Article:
Three Campuses, One School
It has been a very good start to the year, with successful and well attended Parent Information nights at the Minimbah and Penbank campuses as well as Homestead Night at Senior Campus. While each event has reflected the individual character of each campus, there have been strong and consistent messages at each event which highlight and reinforce the commonality which exists across the three campuses of our one school.
Campus assemblies and school meetings have also reinforced the sense of goodwill across the school, as well as our common values. The ‘Lorax’ and ‘2040’ film night this week was further evidence of our whole school unity. Thank you to all families who supported the event and to David Benton, Kristine Taylor, Laura Maasburg and Adam Liddiard for all the work behind the scenes in making the event happen. While the weather did impact the nature the event, the strong message around our capacity to make a difference in the face of the climate emergency was a real message of hope. A determination to improve cross-campus collaboration was a goal of the start-of-year leadership retreat, with cross-campus collaboration for operations, wellbeing and teaching and learning a priority. A team from Minimbah and Senior Campuses visited ‘The Farm’ in Byron Bay in early February as part of our review of our farm program and exploration of an interdisciplinary ‘paddock to plate’ program across the three campuses.
Our Senior Campus Homestead Night was also an opportunity to introduce incoming Principal David Baker to the community as well as highlight aspects of our school that align to our strategic direction and vision to become a global leader of personalised learning. The ‘Five Elements’ model that will support this vision were consciously visible on the evening, as were key elements of this framework – the ongoing focus on student engagement and wellbeing; articulation of lifelong skill development through the introduction of the International Baccalaureate Middle Years Programme and enhancements in the senior years as well as the ongoing commitment to real world learning through our camps program. Further information on the MYP was provided on the night, and can be viewed here too. As I mentioned on the night, the role of the Homestead tutor is critical in the partnership with families from Years 7 to 12 and I would again reiterate the message I gave on Homestead Night to communicate issues first through the tutor, where most commonly found problems can be solved.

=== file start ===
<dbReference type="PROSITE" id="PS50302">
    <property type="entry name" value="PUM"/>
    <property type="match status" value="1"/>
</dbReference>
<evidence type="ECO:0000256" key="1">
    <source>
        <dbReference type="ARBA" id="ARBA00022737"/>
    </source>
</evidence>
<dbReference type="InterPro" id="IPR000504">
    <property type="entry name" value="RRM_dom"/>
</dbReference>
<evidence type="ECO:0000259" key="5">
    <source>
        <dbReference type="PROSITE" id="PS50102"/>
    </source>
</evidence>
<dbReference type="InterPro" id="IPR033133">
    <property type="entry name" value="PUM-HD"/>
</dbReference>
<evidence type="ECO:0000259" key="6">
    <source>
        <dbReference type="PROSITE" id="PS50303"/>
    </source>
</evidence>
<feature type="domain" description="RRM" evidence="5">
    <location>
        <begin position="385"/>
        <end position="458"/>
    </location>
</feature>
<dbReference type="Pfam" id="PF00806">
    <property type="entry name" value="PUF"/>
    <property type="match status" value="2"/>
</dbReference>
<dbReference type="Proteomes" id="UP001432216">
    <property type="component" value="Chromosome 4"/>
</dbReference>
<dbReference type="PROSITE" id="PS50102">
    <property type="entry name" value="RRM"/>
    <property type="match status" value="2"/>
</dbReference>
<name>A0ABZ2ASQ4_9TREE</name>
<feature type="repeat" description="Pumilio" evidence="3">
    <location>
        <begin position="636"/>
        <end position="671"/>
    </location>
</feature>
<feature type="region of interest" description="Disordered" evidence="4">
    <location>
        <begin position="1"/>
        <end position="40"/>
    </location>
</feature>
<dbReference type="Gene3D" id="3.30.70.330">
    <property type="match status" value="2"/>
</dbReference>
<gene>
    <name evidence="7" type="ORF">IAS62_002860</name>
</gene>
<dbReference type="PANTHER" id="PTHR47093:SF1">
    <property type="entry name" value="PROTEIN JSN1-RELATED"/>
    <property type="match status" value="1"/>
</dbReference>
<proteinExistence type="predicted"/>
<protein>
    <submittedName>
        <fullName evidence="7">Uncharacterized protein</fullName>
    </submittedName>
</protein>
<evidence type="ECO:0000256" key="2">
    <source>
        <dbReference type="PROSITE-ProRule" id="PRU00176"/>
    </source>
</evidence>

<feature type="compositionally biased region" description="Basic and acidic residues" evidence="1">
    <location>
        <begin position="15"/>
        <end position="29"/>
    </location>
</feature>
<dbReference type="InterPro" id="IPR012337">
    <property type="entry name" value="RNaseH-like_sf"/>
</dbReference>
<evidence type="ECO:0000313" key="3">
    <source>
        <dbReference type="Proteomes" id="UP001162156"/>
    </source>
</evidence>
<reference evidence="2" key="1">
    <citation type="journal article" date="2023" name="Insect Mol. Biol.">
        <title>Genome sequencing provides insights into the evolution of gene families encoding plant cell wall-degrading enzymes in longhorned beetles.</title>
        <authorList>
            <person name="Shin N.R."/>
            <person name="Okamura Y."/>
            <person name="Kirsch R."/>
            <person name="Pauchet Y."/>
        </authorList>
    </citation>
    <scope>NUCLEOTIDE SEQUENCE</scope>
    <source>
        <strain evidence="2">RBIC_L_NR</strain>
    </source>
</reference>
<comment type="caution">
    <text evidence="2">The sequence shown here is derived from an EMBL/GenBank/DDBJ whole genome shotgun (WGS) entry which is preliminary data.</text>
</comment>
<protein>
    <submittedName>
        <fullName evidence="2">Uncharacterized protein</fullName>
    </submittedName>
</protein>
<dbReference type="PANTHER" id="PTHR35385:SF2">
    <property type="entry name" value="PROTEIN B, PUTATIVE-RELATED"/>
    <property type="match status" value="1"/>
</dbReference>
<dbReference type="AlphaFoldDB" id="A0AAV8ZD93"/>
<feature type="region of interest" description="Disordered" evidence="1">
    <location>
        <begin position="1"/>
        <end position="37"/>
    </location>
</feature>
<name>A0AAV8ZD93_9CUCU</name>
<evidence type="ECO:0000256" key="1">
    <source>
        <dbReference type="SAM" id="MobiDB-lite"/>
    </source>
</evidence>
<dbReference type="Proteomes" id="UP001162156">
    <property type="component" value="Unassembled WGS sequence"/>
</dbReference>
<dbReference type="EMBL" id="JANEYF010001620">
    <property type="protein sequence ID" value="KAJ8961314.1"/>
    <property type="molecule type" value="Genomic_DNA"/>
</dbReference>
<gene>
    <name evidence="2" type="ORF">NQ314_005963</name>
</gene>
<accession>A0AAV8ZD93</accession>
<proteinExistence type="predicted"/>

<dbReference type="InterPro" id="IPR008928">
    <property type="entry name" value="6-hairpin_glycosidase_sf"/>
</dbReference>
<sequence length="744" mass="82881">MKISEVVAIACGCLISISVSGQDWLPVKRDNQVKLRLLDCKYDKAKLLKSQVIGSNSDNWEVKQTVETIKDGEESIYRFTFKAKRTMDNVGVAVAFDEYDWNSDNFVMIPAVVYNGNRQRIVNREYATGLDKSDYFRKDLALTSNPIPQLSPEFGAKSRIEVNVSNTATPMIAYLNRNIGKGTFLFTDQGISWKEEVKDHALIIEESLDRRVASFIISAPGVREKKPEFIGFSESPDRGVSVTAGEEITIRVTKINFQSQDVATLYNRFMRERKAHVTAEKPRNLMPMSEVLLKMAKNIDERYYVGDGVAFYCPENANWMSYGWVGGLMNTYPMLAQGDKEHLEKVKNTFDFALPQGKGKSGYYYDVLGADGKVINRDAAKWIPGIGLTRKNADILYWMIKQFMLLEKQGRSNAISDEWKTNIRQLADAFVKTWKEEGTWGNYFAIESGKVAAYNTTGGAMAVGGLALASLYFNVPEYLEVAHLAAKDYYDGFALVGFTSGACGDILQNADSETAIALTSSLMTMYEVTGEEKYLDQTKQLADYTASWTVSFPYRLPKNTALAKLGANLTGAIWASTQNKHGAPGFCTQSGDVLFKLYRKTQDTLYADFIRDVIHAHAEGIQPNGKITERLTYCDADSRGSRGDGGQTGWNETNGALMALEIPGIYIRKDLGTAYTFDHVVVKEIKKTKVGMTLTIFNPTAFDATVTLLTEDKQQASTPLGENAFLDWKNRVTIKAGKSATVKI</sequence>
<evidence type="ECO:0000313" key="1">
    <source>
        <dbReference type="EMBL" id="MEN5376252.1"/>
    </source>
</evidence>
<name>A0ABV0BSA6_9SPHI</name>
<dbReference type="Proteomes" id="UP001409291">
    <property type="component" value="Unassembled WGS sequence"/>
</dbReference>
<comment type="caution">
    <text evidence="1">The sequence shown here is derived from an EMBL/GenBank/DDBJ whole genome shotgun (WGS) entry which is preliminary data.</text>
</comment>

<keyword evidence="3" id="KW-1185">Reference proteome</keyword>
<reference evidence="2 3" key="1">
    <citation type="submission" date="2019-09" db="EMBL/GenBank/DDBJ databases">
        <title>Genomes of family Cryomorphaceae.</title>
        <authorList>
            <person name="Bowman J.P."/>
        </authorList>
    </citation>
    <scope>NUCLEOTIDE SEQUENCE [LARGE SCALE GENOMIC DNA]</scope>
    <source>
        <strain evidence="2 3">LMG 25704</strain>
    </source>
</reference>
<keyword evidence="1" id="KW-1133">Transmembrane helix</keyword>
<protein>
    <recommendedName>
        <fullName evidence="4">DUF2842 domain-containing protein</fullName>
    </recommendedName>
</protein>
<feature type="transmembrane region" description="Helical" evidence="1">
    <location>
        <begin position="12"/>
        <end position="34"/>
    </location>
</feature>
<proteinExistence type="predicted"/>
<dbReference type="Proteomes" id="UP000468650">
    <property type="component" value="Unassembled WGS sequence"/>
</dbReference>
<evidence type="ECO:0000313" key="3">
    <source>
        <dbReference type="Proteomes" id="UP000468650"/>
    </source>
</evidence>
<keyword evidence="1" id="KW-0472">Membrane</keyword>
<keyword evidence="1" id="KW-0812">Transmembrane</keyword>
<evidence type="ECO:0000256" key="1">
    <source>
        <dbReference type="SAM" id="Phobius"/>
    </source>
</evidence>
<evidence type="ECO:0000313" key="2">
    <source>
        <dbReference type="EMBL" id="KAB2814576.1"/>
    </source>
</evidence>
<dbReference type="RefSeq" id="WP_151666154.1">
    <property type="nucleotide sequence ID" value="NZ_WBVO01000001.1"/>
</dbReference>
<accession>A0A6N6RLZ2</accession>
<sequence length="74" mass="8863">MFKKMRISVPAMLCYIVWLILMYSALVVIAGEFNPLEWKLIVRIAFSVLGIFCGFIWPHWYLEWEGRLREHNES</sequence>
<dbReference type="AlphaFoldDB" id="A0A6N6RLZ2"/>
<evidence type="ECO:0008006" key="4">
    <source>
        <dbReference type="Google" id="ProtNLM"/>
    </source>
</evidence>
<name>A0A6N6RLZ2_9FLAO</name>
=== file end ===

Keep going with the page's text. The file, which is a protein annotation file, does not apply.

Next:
The vision presented by Woodleigh School is completely consistent with the discussion paper published by Independent Schools Victoria in November last year entitled ‘Navigating the Future of Education’. A full copy of the paper can be accessed via this link, and the key recommendations found in this report are completely consistent with both Woodleigh’s traditions and future focus. They include:
- The need to shift to a student-centred approach where authentic, relevant, meaningful, active and purposeful learning is encouraged.
- Students will need to be ecologically literate and think from a global perspective to become active citizens.
- Students will require grit and perseverance to build a higher tolerance of failure.
- A combination of cognitive, metacognitive, social and emotional skills, and practical and physical skills, will help students to become agents of change.
- Schools should consider a curriculum that favours real-world experiences to enable students to cope with changing requirements for work and life.
- Schools will need to encourage data competency among students and teachers, evaluate the right technology to incorporate in schools to enhance learning, and manage ethical concerns arising from data and technology integration.
- Teachers will need targeted professional learning that facilitates innovative pedagogies and uses evidence-based data for teaching and assessing students’ performance
Woodleigh has enjoyed a historical reputation as being at the forefront of a progressive, holistic approach to education. Over the past five years, the school has further strengthened its standing as an innovative leader through a strong commitment to improvement and direct engagement with the progressive movement in education. Next month the school will literally be leading the national discussion about the move beyond ATAR with luminaries from the University of Melbourne, the University of Sydney, and the Federal Government panel reviewing Senior Secondary Pathways. We will also be joined by a number of leading international figures who are working in this space in different countries around the world. This stance would seem more aligned with the school’s historical traditions and future aspirations than to adopt a traditional, conservative advocacy for the status quo. The upcoming ReimaginED 2020 conference hosted by Woodleigh School provides a further opportunity for Woodleigh to lead change in the educational community as we move towards our vision of being a global leader in personalised learning.
Acting Principal – Head of Senior Campus